As part of the Mayo Communities Caring for Water programme we ran a series of Citizen Science Stream Index (CSSI) Courses during the week of 4th April 2022. The CSSI method is a simplified macroinvertebrate index of stream condition. It uses just six main groups of invertebrates – comprising three ‘good guys’ i.e. sensitive to pollution and three ‘bad guys’ that are generally tolerant to at least some pollution. It was developed by Dr Simon Harrison of UCC.
Four locations were selected around the county: Louisburgh, Straide, the upper Carrowbeg River and the Castlebar River at the Museum of Country Life.
Bunowen River Louisburgh (4 April 2022)
We sampled the side-stream around the island just upstream of the main bridge over the Bunowen River in Louisburgh, and also a sample from the main channel.
To our surprise we noted a fairly major pollution problem. Floc from the local water treatment plant appears to have been dumped into a section of the stream bookended by sand bags and a sluice board.
The CSSI samples taken upstream of this point gave much better scores than any taken downstream both in the side-stream and the main Bunowen River. The CSSI method works! To find this pollution on a casual visit also demonstrates that citizen scientists can produce useful data.
Straide River, 5 April 2022
The second course was run in Straide next to the Michael Davitt Museum.
The Straide River had a nice mix of macroinvertebrates but also showed some signs of stress with water louse, snails and leeches present. There were a remarkable number of large cased caddis larvae.
Upper Carrowbeg Catchment 6 April 2022
The weather was against us on Wednesday! Nonetheless we got a good set of samples from the Carrowbeg River.
We found many flattened mayflies and also lots of stoneflies indicating that the river here is in pretty good condition.
We also tested the new smartphone App “AquaInverts” that has been developed under the auspices of Oriel River Catchments and Coastal Association (ORCCA) in County Louth – this was an output of the earlier Louth community water training programme.
Castlebar River 9 April 2022
We had a big group on Saturday morning 9 April and the beautiful sunny weather helped! As on every course we covered health and safety, working near or in water. Transport of invasive species from one site to another, or introduction of diseases such as crayfish plaque were discussed and the remedy being clean dry nets, boots,, trays or the use of disinfectants such as Milton or Virkon, especially if moving from one site to another over the course of a day and it’s not possible to dry your equipment.
After a demo of how to take a kick sample everyone took a sample and put them out on the white trays to examine the macroinvertebrates.
The field sheet shows the six main groups of interest and we had additional photographs of a wider range of macroinvertebrate types. It doesn’t take too long to “get your eye in” and to be able to identify the main groups of interest. We scored each sample and found that the Castlebar River here at the Museum is in quite good condition. Once again we tested the “AquaInverts” App as described above.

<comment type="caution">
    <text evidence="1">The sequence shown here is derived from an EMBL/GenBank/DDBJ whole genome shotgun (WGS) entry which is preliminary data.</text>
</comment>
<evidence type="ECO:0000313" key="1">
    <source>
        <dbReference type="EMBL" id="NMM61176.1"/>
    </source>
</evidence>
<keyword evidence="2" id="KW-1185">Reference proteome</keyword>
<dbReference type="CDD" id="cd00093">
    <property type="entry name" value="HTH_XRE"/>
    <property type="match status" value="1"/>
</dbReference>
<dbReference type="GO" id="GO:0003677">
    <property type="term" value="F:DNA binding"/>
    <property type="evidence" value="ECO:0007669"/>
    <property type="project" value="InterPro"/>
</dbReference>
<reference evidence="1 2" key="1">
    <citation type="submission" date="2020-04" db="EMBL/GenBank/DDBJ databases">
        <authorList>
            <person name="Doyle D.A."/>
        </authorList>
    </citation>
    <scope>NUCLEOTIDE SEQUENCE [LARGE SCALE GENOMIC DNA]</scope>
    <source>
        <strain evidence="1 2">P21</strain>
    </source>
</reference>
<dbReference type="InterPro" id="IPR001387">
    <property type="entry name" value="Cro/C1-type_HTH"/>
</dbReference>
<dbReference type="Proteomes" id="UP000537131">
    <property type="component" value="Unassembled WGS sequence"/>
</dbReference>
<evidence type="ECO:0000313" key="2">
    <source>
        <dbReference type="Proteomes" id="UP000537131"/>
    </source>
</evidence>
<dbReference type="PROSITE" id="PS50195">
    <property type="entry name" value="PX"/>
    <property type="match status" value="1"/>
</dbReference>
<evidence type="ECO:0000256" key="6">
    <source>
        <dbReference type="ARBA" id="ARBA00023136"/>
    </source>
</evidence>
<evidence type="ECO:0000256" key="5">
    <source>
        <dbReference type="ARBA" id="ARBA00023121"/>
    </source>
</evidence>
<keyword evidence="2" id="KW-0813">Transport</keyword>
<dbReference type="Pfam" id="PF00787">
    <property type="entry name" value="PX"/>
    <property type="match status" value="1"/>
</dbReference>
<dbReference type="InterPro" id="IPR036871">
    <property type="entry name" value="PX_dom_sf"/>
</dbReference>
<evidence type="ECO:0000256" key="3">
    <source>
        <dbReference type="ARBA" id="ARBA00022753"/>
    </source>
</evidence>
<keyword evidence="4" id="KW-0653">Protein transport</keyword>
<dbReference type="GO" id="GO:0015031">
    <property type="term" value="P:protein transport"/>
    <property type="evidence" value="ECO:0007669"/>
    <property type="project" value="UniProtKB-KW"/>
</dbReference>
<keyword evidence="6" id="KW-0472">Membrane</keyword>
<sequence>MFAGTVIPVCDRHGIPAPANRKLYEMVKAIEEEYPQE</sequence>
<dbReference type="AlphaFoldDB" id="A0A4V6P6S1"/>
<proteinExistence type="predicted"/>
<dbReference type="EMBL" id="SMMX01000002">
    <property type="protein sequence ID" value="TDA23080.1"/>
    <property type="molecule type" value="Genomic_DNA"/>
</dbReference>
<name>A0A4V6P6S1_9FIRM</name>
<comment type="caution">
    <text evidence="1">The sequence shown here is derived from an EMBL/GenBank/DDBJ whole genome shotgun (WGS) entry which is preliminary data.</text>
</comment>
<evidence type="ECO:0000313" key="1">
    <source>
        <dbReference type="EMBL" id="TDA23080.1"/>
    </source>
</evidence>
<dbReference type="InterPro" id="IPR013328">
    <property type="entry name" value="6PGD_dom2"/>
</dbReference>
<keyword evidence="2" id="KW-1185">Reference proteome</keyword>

We explained the history of the Castlebar River – it was very badly polluted in the 1970s and early 1980s. When the modern secondary treatment sewage works was installed (early-mid 1980s) quality improved with the gross organic pollution no longer an issue but it then became highly eutrophic due to the nutrients in the treated effluent – with massive amounts of blanket weed algae covering the river bed. Phosphorus removal was eventually turned in the plant on and some 10 tonnes of phosphorus is now removed from the discharge on an annual basis. The algae was significantly reduced and Lough Cullen downstream was also improved. The final step was to block off the storm overflows in the town and now the river is at Good status.
What is interesting is that we found the empty shells of long-gone ramshorn snails that were once abundant here when it was badly polluted decades back. Environmental Archaeology of a sort!
We discussed sampling strategies using the CSSI method. One approach is to sample a local stream a number of times a year at a convenient spot and compare results over time. An alternative is to take a larger number of samples throughout a catchment at accessible locations and compare the results across the catchment. This latter approach has the advantage that while we have ~77,000 km of river channel, only 13,000 km or so is sampled regularly by the EPA and local authorities with the remainder being small 1 to 2 m wide streams. Citizen scientists can help in filling the gap with sweeps through local catchments. The AquaInverts app will help too in storing the results and transmitting to official bodies such as Biodiversity Ireland or the EPA and IFI.
Ken Whelan has purchased sampling kits suitable for CSSI and will pass them on at cost to any group that wants to actively sample their local rivers.